And now the pennant race.

Such a rich and tangled skein as that in the American League East falls to baseball's hand only about once a decade. For those adamant about the game, these days are the old girl's best.

Three crisply deliniated and vastly different teams - entiwined now for six months, none falling from the fast pace - finally reach a few climactic games that may be savored for years.

The next fortnight could hardly promise more. The scenario is exquisite.

After 11 weeks of eyeing each other from afar, the New York Yankees and Boston Red Sox meet again.

The ancient enemies last played a home-and-home series in June - Boston sweeping three games on 16 homers in Fenway Park, the New Yorkers desperately retaliating a week later with a sweep in Yankee Stadium.

Now the venues are reversed. The wealthy, conflicted and almost-too-talanted Yanks get to play host first for three night games today, Wednesday and Thursday against the fearsome but often neurotic Red Sox.

Next Monday and Tuesday, the moveable slugging feast moves to Boston for two games. In between, the Red Sox come to Baltimore, while New York heads to Detroit - each for three weekend games.

If the Yankees and the Bosox, who trail them by just 1 1/2 games, dominate the nation's baseball spotlight, the Orioles are the team that must seize opportunity like a dagger.

For the next 11 days, Baltimore has an almost dream schedule. While the two teams ahead of them meet in New York, Baltimore visits the worst team at baseball - Toronto (.340) - for four games.

The following week the good Oriole fortune repeats itself. While the Yanks and Red Sox meet twice in Fenway, then each has two off days, the Orioles have four more games at home against the same woeful Canadian pickup team.

If Baltimore has not made up its three-game deficit by midnight of Sept. 22 after its eighth game against the Blue Jays in 11 days, it probably never will.

While Baltimore hearts beat fast with anticipation - pluck those Blue Jays, then lie in the weeds to catch the Red Sox between their Yankee crises - Boston hardly knows how to feel.

These Eight Days in September, starting Tuesday, should either make or destroy the Red Sox season.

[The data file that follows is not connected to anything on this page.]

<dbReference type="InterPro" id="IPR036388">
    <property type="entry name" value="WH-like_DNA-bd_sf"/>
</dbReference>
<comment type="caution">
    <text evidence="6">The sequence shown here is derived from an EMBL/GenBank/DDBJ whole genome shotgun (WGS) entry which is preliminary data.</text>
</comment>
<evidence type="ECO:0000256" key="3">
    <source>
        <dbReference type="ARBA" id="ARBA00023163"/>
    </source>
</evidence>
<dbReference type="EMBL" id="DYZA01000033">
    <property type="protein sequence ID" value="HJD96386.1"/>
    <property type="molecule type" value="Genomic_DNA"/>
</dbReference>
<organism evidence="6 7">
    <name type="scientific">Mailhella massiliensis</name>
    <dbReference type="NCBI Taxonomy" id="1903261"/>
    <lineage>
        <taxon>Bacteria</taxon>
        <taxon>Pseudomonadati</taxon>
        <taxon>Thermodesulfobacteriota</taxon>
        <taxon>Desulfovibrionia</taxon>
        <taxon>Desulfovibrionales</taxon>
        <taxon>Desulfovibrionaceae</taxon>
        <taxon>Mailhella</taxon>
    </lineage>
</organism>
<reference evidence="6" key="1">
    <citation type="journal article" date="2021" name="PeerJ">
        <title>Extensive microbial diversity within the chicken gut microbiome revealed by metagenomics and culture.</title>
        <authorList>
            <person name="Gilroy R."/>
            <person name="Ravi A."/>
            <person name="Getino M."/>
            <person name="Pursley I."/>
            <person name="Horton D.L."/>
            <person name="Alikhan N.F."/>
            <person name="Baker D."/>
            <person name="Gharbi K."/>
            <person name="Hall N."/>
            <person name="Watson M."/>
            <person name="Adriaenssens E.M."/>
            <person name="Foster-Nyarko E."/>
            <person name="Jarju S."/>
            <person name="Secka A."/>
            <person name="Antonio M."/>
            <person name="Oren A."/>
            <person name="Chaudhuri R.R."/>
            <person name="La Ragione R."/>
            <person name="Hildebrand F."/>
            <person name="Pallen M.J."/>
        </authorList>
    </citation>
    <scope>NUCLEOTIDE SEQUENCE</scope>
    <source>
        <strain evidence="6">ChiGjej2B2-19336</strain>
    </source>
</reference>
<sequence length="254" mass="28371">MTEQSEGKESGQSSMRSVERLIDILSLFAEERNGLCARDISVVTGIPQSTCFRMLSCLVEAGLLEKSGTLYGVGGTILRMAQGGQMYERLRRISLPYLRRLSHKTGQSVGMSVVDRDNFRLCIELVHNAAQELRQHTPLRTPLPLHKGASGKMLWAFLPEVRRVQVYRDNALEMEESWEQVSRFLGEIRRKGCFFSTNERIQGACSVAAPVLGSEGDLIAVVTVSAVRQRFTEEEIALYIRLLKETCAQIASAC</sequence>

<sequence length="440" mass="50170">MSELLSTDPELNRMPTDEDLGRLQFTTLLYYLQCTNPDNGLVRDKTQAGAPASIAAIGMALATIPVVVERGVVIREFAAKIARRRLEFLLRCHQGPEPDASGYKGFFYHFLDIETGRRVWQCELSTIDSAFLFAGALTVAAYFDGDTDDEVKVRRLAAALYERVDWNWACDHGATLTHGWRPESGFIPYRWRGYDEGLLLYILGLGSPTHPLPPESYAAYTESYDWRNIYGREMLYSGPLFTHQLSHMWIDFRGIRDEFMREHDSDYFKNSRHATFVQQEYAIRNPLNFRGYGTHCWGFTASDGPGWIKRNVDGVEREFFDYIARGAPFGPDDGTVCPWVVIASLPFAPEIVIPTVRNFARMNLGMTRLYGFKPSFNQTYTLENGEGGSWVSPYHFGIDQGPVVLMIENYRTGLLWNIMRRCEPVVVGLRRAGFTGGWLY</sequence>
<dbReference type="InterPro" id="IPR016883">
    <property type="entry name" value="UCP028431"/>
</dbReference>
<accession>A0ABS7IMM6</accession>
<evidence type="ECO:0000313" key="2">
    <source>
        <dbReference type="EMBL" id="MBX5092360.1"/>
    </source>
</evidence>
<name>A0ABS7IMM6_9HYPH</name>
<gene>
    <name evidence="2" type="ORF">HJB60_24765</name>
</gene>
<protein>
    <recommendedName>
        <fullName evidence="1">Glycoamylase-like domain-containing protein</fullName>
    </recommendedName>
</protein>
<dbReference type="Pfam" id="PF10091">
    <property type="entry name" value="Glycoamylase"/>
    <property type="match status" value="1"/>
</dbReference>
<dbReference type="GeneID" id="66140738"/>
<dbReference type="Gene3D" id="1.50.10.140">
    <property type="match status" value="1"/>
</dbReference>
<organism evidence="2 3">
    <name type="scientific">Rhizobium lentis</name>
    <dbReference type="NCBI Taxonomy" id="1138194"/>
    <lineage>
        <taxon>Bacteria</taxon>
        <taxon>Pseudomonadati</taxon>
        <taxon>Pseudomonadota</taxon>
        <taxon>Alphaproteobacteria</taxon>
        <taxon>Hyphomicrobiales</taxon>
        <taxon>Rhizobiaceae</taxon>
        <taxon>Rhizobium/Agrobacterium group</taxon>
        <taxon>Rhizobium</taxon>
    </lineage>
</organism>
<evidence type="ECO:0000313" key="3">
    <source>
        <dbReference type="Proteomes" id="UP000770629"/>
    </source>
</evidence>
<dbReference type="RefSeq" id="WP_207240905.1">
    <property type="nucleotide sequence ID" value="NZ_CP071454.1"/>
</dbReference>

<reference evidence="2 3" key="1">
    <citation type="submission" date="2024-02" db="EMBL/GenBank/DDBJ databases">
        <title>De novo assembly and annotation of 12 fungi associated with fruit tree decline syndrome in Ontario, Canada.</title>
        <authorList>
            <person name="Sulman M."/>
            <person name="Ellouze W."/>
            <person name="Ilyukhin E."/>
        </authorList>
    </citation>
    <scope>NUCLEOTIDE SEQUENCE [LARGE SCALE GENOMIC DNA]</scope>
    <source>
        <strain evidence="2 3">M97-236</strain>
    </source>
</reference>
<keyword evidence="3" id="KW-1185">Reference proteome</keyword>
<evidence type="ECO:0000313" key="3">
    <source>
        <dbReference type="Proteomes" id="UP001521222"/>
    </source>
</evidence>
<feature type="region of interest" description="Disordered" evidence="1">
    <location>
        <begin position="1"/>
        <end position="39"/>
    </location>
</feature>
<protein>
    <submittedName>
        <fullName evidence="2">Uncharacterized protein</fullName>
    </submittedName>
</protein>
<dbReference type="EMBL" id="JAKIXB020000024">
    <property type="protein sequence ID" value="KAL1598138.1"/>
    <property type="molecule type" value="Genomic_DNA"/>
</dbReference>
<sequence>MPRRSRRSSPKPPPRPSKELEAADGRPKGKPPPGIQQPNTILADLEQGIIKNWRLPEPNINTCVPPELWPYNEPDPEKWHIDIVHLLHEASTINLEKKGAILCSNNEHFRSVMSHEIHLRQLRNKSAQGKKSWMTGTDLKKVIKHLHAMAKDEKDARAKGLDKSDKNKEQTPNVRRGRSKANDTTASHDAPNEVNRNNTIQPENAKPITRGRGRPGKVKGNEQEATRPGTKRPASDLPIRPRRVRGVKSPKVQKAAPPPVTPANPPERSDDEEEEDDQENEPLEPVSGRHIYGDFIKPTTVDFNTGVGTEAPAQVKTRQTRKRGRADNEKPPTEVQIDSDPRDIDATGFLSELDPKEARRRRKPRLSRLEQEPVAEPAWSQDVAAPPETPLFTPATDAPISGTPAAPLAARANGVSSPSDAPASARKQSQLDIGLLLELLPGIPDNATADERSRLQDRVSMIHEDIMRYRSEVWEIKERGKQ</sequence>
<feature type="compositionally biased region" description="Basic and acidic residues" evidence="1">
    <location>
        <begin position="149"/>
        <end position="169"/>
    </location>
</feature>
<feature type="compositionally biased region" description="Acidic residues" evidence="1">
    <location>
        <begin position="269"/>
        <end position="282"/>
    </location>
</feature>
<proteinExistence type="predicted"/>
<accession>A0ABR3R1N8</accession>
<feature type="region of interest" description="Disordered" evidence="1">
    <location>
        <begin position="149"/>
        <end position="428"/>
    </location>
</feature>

Boston has spent the season fluctuating between elation and perdition. The Over The Wall Gang has 198 homers, super reliever Bill Campbell, good defense, no speed and incredibly erratic starting pitching.

The result is either a string of two-hit shutouts backed by a half-dozen home runs a night, or a seven-game losing streak that makes manager Don Zimmer show up at the park six hours early "to make sure nobody's in my uniform."

Both New York and Boston have murderer's row hitting and hold-your-breath pitching. Their encounters are a cardiologist's dream, a purist's nightmare.

A quick "fer instance" sums the Yanks-and-Six. In tonight's starting lineups, nine of the 18 hitters have a good chance to drive in 100 runs for the season. None of the nine now has fewer than 87 RBI, and as a group they average 26 home runs.

On the other hand, off two pitching staffs with glamor names like Hunter, Gullett, Jenkins and Tiant, the opening pitchers for th first game are New York's Ron Guidry and Boston's Mike Paxton.

The Yankees will follow with Ed Figueroa and Mike Torrez, while Boston answers with Reggie Cleveland and Question Mark.

Catfish Hunter anf Fergie Jenkins, the supposed aces of the two staffs before the season - the fellows with a dozen 20-victory seasons between them - are both going so erratically that neighter manager dares expose them to the other team's animals.

For those dispolsed toward irony both New York and Boston are still simmering with controvesies, while the Oriole locker room has a Woodstock atmosphere.

Suffice it to say that no conspicuous Yankee difficulty has gone away, merely submerged for the duration of a just-ended month of victories.

In an effort perhaps to direct their spleen outward, the Yanks have been denigrating Boston for the last two days. "They can't catch us," said Reggie Jackson, summing up the race in four words and discounting Baltimore entirely.

"We'll beat 'em Tuesday 'cause we're not playing in their telephone booth (Fenway)," said crotchety Thurman Munson, breaking radio silence after six weeks of vowing he would not make another public statement for the rest of the season.

The Yanks are nettled by the thought of 19-3 and 6-4 loses to miserable Toronto over the weekend. "We sure made this a special series, didn't we?" said jackson. "I wish we'd concentrate for Toronto the way we do fr the Red Sox."

Boston, however, has a triple burden of memory. First, the Bosox blew a chance to leave the Yanks for dead back in June when they lost three straight in Yankee Stadium. Second, the Beantowners have been choking to the Yankees in September as long as their oldest fan can remember.

Finally, tha Sox, thanks to George Scott, have managed to discover the joys of internal bickering a la Billy Martin's Cukoo's Nest.The Boomber, miffed at being demoted to seventh in the order, took a two-game vacation ("not mentally ready to play") last week, then verified that the entire reason for his refusal to play was the bruise to his slugger's pride.

"George has tripped over his ego and fallen on his face," wrote on Boston columnist.

The Red Sox have a legion of moral supporters behind them as they head to New York - from lifelong Yankee haters to Oriole manager Earl Weaver to generations of frustrated New Englanders. But if the Sox are "mentally prepared" for the Yankees this September, it will be the first time in move than half a century.